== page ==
There can be many reasons a dog would avoid stairs, including vision or joint issues, tactile sensations, or traction issues. In addition, many dogs lack the back-end awareness that makes stairs and ramps seem passable, especially if the stair depth is shallow or the pitch is steep.
If your dog is generally okay with other stairs, then there may also be other environmental cues (e.g. sounds, smells, or lighting issues) that you are not aware of. Depending on the severity, you may find counter-conditioning helpful.
Stairs in General
Your post doesn't include any concrete information about the stairwell that your dog has problems with. Even if your dog is fine on other stairs, such as those in the park, that doesn't mean that there aren't legitimate problems with the ones in your apartment complex. Especially with German Shepherd Dogs, who are prone to joint problems like hip dysplasia, the depth and pitch of the stairs can matter a great deal.
The surfacing of the stairs (e.g. uncarpeted, metal, wood, or tiled) can also have a big impact. Sometimes it's a traction issue, and sometimes dogs just dislike the feeling of certain materials under their feet. It's up to you to identify what's different about your stairwell that might have an impact.
Improve Back-End Awareness
Of course, once you've ruled out joint and stair-surface issues as causes, the most common reason dogs avoid stairs and inclined surfaces is a lack of back-leg awareness. You may be able to improve your dog's response to stair-climbing by working on exercises that make him more conscious of his back legs.
When going down stairs, the rest of the dog just follows his nose and front feet. Going up a set of stairs, however, often requires a different gait and a lot more confidence and experience with maneuvering the back legs. Teaching your dog to stand on a lower step, or going up one step at a time, could possibly help if this is the issue.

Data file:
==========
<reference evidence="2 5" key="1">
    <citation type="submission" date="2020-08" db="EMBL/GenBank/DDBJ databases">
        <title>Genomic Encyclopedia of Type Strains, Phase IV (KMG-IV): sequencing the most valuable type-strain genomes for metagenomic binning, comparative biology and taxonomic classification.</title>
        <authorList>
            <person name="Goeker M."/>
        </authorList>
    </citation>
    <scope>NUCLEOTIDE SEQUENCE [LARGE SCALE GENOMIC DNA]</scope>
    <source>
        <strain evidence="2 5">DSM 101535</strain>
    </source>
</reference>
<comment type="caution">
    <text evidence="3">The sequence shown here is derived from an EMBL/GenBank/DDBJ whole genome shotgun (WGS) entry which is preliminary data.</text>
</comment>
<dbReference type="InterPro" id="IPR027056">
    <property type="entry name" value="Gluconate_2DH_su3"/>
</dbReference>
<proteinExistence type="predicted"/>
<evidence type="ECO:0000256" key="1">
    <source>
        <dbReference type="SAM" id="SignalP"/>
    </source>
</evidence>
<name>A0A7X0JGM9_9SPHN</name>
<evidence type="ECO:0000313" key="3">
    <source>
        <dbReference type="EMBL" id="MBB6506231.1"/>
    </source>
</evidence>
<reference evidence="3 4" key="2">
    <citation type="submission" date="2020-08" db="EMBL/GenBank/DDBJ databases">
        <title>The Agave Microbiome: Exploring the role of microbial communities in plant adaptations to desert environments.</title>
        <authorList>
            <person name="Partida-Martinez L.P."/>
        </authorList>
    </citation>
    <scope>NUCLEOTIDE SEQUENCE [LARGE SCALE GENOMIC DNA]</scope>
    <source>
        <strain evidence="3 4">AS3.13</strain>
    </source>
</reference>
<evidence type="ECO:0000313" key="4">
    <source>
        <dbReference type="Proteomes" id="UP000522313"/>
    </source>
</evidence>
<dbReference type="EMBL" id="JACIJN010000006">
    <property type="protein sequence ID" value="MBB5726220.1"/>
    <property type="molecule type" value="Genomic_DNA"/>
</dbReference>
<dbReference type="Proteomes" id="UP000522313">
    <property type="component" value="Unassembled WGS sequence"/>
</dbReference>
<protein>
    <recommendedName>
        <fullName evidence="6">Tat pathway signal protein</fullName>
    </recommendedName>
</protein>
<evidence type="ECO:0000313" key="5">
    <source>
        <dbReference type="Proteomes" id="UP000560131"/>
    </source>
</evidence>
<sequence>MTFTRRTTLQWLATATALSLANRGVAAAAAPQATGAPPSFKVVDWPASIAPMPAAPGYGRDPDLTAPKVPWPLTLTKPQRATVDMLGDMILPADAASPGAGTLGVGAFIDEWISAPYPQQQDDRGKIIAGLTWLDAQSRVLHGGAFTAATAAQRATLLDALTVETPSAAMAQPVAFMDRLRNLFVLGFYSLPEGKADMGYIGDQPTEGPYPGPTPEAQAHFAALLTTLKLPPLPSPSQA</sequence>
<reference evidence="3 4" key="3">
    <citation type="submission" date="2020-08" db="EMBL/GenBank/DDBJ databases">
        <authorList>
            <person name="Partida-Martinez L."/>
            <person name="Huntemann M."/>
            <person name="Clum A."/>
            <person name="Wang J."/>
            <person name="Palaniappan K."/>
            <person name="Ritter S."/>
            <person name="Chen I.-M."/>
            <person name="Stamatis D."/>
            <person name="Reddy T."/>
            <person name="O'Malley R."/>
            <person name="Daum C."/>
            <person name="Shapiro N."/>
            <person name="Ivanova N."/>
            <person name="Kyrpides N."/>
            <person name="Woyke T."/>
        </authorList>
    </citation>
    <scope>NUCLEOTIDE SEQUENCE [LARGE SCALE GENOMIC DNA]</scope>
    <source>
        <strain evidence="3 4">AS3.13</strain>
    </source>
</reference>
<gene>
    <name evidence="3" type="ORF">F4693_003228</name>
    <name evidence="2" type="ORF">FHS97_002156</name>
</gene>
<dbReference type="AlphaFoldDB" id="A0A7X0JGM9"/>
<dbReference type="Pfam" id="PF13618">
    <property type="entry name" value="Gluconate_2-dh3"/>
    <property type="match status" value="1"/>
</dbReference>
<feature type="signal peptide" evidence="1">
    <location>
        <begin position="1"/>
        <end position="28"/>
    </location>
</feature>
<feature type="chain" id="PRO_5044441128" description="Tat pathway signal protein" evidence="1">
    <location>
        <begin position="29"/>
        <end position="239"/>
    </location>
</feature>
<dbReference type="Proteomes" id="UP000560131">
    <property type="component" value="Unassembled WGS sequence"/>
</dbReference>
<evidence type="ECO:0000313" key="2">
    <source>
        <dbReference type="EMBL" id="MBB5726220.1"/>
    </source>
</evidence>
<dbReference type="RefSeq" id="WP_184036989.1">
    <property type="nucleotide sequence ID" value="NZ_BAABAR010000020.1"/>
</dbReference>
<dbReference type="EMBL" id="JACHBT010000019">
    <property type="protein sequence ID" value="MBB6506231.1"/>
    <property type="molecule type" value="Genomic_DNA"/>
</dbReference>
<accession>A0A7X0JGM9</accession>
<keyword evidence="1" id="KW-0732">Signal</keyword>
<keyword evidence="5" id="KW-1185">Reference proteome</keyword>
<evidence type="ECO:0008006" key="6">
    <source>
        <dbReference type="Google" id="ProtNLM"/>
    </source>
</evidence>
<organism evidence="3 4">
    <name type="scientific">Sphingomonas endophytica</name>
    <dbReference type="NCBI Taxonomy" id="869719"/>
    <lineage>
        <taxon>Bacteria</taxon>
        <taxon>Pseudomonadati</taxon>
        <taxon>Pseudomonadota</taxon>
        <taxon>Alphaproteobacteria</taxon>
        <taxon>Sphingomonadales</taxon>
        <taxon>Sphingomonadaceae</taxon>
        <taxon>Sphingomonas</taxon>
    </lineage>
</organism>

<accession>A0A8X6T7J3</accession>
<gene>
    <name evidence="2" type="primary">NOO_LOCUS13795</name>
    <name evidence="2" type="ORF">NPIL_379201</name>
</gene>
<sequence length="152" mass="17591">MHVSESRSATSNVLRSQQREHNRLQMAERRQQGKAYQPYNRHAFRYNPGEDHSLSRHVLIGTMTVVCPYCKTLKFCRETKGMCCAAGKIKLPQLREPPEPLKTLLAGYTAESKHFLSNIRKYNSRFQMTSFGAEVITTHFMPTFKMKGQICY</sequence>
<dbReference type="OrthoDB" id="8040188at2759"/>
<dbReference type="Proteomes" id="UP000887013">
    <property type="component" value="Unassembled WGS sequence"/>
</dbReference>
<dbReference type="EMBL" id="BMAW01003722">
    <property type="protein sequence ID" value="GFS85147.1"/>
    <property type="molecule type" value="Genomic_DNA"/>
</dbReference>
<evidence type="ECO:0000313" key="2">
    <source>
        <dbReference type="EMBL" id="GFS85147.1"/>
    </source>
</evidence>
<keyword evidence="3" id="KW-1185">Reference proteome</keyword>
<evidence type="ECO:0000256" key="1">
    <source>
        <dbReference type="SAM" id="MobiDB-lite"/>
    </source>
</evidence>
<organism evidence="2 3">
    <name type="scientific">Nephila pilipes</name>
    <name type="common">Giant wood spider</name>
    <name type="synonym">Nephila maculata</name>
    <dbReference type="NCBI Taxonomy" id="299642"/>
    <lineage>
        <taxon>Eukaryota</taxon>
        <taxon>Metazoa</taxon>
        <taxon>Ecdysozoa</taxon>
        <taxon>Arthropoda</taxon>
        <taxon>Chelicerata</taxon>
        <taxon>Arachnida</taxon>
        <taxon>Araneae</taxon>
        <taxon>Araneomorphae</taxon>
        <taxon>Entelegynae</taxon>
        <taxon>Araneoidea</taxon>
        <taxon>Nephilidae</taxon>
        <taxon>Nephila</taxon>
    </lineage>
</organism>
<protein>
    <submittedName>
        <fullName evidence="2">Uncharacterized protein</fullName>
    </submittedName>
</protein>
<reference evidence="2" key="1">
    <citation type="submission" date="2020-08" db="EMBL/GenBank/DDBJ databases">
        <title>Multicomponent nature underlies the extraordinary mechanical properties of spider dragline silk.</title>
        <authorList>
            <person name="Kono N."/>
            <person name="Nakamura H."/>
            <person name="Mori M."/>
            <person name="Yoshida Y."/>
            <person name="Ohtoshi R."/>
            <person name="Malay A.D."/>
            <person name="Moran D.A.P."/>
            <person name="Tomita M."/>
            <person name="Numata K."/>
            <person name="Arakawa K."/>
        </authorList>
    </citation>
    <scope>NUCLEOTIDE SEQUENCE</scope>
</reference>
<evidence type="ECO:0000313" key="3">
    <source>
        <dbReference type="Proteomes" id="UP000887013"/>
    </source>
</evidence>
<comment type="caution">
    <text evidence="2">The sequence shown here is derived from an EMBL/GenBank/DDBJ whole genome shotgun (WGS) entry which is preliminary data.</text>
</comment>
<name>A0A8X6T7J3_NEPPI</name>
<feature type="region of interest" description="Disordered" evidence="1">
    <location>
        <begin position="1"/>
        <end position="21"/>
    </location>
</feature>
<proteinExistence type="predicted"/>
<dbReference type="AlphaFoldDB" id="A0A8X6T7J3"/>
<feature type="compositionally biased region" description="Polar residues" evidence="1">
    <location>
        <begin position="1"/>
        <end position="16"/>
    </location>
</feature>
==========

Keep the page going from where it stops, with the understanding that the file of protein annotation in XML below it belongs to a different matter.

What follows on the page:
Positive Reinforcement and Counter-Conditioning
So I basically drag him to the stairs (+1 for polished tile hallways) and then he walks down them.
While dragging your dog anywhere might be pragmatic in the short term, it neither builds a bond of trust nor does it reduce the aversiveness of associated experiences and locations. You would be much better served by helping your dog associate positive experiences with the problematic stairs.
A solid foundation with clicker-training would enable you to shape the desired behaviors of approaching, standing on, and eventually climbing the stairs without the need for force. In addition, some basic counter-conditioning such as giving the dog a treat anytime he sees the stairwell might solve the problem on its own, or at least facilitate the use of additional operant conditioning techniques.
As yet another alternative, if your dog is food- or scent-motivated, you might consider leading him up the stairs with a particularly savory something held just out of reach. If the lure is stronger than your dog's aversion to the stairs, then he is likely to follow you at least partway, at which time you can reward him with some of the lure to reinforce the behavior.